I just did something I haven’t done in years. I read two novels in the span of two weeks. Joy! I fussed and fretted over making the next pick. What if it didn’t live up to my new expectations? Should I choose non-fiction so as not to lose the magic of reading two novels in two weeks?
I would venture to guess that most of us fell in love with reading before we started to write. I read voraciously as a kid, having little else to do in the rural Pennsylvania town I grew up. To this day, I can remember the panic I felt at not having the next book lined up well before the current book was finished. I would spend an entire Sunday reading.
Once I started writing, reading become harder, primarily because I only had so much time. The free time I did have went to writing. Also, the more I wrote, the harder it became to get completely absorbed in a book. And despite needing to read to learn to write, reading still felt luxurious (and guilt inducing) if I picked up a novel in the middle of the day. I wrote more and read less. My reading pace dropped to about one book per month and went to zero during the dark days of the Novel Incubator.
Aside from the benefits the scientists and journalists tell us we get from reading, we writers should be reading as much as we can in as many genres as we can to learn our craft. Ideally, I think it would be a great benefit to read good books twice—the first time for the thrill of the story and the second for how the story was crafted. I don’t do this regularly, but I have started a to-be-read-again stack (keeping it far away from my to-be-read stack so as not to induce heart palpitations over all I have to read). I have several books I want to outline to understand how one particular craft element worked for that book.
At the top of my to-read-again pile is Lacy Eye by Jessica Treadway. Flashback is a big part of this book, and Treadway seamlessly takes us again and again into the past. I found myself often flipping back several pages to figure out just how she led us there. Also in the pile are Everything I Never Told You by Celeste Ng and Amy and Isabelle by Elizabeth Strout. In reading a great many novels, I have discovered that some of my favorites are told in the omniscient point of view, which oddly enough, would work very well for my novel. I am, however, terrified by the thought of trying to attempt this particular point of view. The next two books in the stack are We Need to Talk About Kevin by Lionel Shriver and The Remains of the Day by Kazuo Ishiguro, which deal with unreliable narrators. I still don’t know what I should believe of what the narrator tells me in Shriver’s book, and in Ishiguro’s book, I know not to believe the narrator since he lives in the world he wants to live in.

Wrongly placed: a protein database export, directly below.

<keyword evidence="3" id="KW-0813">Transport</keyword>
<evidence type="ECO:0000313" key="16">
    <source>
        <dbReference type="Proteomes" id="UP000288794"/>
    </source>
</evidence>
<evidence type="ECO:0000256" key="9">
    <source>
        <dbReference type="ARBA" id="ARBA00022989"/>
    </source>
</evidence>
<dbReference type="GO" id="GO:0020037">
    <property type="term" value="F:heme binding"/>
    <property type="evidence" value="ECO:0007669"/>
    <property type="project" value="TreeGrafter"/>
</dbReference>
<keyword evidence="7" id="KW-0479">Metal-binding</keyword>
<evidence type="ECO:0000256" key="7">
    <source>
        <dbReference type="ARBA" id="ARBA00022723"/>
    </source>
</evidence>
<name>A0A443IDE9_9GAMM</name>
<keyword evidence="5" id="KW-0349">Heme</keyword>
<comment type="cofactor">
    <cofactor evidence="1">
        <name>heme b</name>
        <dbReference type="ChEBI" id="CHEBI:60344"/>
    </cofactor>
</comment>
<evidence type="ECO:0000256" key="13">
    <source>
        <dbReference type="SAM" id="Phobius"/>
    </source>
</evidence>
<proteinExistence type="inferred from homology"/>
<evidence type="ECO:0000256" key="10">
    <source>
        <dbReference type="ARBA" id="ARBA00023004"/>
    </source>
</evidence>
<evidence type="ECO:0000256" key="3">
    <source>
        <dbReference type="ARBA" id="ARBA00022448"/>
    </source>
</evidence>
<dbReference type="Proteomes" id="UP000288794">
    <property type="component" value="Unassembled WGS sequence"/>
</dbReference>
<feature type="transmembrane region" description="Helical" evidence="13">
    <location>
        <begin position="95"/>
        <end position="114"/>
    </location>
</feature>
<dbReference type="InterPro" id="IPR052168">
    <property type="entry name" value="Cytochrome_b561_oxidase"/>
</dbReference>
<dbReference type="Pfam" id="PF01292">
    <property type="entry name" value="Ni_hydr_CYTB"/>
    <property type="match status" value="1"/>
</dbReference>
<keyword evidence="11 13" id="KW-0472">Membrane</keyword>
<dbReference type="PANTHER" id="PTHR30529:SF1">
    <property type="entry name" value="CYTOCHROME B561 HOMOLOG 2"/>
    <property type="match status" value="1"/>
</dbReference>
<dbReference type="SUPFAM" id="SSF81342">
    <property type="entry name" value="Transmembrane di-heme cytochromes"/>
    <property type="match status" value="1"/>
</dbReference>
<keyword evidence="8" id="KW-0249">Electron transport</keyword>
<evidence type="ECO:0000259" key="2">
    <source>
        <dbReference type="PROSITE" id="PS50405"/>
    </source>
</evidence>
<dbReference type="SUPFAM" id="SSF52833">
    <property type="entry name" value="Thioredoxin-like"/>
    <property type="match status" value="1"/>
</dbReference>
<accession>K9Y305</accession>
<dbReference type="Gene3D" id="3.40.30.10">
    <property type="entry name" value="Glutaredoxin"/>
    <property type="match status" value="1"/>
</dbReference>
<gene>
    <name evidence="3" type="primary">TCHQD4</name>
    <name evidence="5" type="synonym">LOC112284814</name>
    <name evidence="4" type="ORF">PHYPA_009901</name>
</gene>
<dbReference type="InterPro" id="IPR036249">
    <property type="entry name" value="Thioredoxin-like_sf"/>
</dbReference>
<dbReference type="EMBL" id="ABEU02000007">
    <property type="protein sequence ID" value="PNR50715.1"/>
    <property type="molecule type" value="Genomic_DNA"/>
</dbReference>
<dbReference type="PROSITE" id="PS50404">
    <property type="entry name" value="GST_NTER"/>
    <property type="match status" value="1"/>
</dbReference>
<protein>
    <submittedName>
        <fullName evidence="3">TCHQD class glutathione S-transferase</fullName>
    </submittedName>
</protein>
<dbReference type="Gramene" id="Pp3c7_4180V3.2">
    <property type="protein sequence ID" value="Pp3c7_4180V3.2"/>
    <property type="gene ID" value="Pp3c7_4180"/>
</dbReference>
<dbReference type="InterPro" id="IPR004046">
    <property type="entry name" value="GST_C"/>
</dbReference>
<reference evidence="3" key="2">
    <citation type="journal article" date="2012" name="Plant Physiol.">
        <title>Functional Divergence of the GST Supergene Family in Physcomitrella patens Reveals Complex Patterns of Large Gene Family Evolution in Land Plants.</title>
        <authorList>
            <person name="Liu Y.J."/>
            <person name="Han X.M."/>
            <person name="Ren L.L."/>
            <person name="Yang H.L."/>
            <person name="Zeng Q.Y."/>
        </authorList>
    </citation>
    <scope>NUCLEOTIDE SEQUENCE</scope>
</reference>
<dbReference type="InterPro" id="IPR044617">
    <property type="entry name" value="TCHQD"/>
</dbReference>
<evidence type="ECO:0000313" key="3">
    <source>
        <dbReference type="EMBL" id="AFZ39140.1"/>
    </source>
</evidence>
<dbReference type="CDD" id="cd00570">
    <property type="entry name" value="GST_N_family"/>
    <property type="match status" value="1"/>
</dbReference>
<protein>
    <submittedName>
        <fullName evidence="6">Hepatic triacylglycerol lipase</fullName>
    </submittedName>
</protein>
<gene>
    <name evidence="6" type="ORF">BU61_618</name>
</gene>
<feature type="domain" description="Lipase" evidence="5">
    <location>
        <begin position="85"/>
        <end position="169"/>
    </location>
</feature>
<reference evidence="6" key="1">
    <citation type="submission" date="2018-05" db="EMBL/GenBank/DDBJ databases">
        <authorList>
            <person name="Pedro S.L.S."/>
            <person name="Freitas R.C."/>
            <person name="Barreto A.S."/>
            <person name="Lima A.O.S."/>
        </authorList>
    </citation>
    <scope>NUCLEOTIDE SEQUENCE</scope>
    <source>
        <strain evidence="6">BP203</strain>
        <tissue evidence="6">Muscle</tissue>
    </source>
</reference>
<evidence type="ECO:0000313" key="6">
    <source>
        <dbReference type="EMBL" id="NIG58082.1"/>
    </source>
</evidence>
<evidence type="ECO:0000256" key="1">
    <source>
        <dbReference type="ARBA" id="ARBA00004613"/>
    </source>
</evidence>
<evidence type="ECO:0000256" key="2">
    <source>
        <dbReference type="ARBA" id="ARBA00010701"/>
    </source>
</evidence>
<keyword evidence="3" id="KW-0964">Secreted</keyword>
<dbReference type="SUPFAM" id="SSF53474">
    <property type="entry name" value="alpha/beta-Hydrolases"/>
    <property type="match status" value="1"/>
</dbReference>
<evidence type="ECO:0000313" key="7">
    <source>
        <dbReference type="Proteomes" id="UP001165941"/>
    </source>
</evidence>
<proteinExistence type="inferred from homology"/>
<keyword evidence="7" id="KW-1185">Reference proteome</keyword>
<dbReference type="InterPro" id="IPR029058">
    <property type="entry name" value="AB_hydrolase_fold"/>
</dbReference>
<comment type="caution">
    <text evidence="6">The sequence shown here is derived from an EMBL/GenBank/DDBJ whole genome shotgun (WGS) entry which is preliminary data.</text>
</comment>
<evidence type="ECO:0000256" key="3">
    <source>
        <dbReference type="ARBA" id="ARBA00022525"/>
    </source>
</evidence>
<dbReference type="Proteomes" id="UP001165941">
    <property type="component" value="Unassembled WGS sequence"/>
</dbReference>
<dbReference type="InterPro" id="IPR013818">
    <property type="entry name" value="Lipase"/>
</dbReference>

As expected, the next couple of books I had started after those two delightful reads in May, I stopped reading about fifty pages in. The reality is that whatever book I started next was doomed from the start. It had a lot to live up to. What I finally settled on was Rebecca by Daphne du Maurier, a book I heard outlined in a Muse session on time given by Lynne Barrett. I already know what happens in the book, which makes it all the more interesting to read. I can see each carefully selected word is a lead up to the eventual outcome. I can follow how the author handles time. It’s like reading the book for the second time.
It is only by reading a lot can we really interpret what we learned in all of our classes. Sure, we can listen to our instructors, do exercises, and read snippets of novels in class, but we really can’t figure out what works and how it works unless we read through to the end. So when thinking about your summer reading list, select a favorite and reread it. You may learn something.